Text by Paul Parreira
As the sun sets on summer vacations and the winter chill begins to creep in, it’s time for fall sweaters and a flood of new music releases. Record labels tend to drop a plethora of new music on us every autumn. It makes sense. We’re back in school, back to work, and we’ve got time to focus before the distractions of the holidays. Here are our top four fall releases you must pick up.
Born in Sudan and raised in the U.S., Ahmed Gallab is a multi-instrumentalist who records as Sinkane. Gallab paid his dues as a sideman on various projects, including a stint in Caribou’s touring band, but his roots are firmly placed in Brooklyn’s pan-global music scene. Sinkane’s 2012 release, Mars, was as close as you can get to a classic: great songs with a live studio feel, featuring a funky, spaced-out African guitar sound, breezy synths, and a trunk full of percussion. Mean Love builds on the world beat fusion of Mars, but leans more towards R&B, Afro-pop, and funk, with ballads galore in this dense set of tunes. Gallab’s singing is higher in the mix this time around; he sounds like an indie Curtis Mayfield backed by Yeasayer (another great Brooklyn-based act mixing the percussion way high into the mix).
Aphex Twin – Syro
Available September 23rd on Warp Records
The once-great Richard D. James has not released an album since 2001, and that effort, Drukqs, was a mixed affair depending on who you ask. If you’re on the Selected Ambient Works side of the field, you probably thought it was a mess. If you’re a fan of his Analord series (or his “anonymous” releases under various monikers), then you probably liked it. I thought it sucked. Aside from a few sublime piano pieces, Drukqs sounded like someone cherry-picking from a set of unfinished demos. Regardless, Aphex Twin remains the most influential electronic music artist since Brian Eno. That, you can’t argue with. From Radiohead to Washed Out on the indie pop side, and all the way to Eluvium and Burial on the ambient tip, artists are still cycling through ideas that Aphex Twin tossed over his shoulder 20 years ago. We’ll see what he has in store for us this time around.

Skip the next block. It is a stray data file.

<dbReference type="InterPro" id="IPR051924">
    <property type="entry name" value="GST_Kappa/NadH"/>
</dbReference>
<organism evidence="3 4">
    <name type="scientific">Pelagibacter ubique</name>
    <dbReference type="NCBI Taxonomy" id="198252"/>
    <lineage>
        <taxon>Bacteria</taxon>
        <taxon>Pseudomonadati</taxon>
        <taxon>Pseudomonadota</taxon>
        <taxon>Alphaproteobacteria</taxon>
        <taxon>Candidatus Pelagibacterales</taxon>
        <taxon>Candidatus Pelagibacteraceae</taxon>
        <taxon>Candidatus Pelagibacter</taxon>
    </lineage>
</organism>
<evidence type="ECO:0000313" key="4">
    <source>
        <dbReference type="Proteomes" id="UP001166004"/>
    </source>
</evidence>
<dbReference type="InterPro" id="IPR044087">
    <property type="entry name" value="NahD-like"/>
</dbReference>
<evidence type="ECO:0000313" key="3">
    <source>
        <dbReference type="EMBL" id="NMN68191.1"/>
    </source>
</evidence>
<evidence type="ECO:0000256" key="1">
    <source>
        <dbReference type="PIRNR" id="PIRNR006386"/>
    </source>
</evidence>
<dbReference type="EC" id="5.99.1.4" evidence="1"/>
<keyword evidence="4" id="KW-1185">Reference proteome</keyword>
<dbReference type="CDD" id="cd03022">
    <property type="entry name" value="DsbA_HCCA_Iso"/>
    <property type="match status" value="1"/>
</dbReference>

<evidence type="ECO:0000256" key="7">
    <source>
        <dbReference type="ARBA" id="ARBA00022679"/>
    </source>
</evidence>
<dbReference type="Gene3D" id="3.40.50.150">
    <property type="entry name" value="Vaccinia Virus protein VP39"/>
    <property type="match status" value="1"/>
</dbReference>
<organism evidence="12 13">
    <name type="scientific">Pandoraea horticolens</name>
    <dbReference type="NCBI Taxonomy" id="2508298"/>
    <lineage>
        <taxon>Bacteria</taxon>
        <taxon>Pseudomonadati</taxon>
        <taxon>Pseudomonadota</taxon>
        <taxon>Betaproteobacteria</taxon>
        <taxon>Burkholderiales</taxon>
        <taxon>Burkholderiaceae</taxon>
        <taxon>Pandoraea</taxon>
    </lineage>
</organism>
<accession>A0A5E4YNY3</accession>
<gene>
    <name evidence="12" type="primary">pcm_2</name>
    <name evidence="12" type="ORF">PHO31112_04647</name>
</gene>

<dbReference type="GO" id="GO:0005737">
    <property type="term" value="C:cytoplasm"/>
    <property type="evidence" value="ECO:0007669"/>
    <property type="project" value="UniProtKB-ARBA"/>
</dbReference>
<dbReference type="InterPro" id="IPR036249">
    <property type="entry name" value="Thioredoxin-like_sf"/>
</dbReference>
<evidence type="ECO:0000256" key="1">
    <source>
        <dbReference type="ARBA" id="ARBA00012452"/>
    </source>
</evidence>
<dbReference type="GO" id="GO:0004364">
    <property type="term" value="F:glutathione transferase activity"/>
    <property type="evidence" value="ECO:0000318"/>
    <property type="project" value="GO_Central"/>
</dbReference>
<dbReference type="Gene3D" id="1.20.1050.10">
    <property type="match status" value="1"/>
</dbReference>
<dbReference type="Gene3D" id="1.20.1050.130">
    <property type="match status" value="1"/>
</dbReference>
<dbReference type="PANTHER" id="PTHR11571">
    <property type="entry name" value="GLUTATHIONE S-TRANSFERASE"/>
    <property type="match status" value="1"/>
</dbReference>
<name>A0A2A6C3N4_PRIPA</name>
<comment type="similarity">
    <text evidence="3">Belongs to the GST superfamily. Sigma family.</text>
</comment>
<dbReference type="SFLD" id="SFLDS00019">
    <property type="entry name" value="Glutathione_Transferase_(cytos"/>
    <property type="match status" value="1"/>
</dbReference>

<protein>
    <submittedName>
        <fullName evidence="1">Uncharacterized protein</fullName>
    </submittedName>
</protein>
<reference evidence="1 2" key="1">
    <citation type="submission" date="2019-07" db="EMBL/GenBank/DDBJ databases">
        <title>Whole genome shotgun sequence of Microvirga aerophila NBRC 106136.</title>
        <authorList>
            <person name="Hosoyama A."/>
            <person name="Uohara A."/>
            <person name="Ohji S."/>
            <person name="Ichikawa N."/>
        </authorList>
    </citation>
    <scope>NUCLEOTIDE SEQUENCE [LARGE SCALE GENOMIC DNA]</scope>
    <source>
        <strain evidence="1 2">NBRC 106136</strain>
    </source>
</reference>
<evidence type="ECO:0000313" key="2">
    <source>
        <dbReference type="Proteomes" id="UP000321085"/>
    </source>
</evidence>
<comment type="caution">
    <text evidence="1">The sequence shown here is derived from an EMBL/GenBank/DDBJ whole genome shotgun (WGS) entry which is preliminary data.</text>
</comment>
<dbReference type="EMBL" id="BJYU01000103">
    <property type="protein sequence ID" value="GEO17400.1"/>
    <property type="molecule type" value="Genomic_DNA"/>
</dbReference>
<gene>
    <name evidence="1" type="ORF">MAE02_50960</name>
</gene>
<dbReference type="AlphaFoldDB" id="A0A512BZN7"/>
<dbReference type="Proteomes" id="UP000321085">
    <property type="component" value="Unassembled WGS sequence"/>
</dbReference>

Peaking Lights – Cosmic Logic
Available October 6th on Weird World Records
Peaking Lights is a husband-and-wife duo based out of L.A. that create a very special mix of dub, electronic pop, space rock, and psychedelia. On paper, it’s a funny display of genres that might make you scratch your head—but it works. The songs are happily sung by Indra Dunis in a reverb-drenched cloud of melody teetering on the edge of flat notes—but it works. The music, created by Aaron Coyes, mixes pop structures, reggae bass lines, drum machines, modular synths, stacks of FX that sound like signals from outer space—and of course it all works. They’ve recorded two stellar albums in a row, 2011’s moody and mellow 936, and 2012’s more polished affair with one of the most appropriate titles I’ve ever seen on an album, Lucifer. Based on what we’ve heard from the first single, “Breakdown,” Cosmic Logic leans slightly to the right, with a sound that appears to be a bit more accessible, but singles are meant to be misleading.
Kindness – Otherness
Available October 14th on Female Energy Records
No, you’ve never heard of Kindness. And that’s a good thing. One of indie music’s best kept secrets, Kindness is the nom de guerre of Adam Bainbridge, a London-based musician who has a thing for ’80s funk, nu-disco, and French house music. He’s buddies with Dev Hynes (Blood Orange), has covered the Replacements, and worked with Philippe Zdar, Phoenix’s go-to producer. Bainbridge’s debut, World, You Need a Change of Mind flew under the radar in 2012: not Pitchfork, not Stereogum, not Spin, no one covered this guy with the praise he deserves. Yet the record was almost perfect, due mainly to its cockeyed sense of style. It jumped genres, transitioning from R. Kelly-style R&B to deep house to slick ’80s electro-funk, with Bainbridge’s boyish vocals riding high in the mix singing about dancing, colors, and falling in love. What else do you want from a pop record?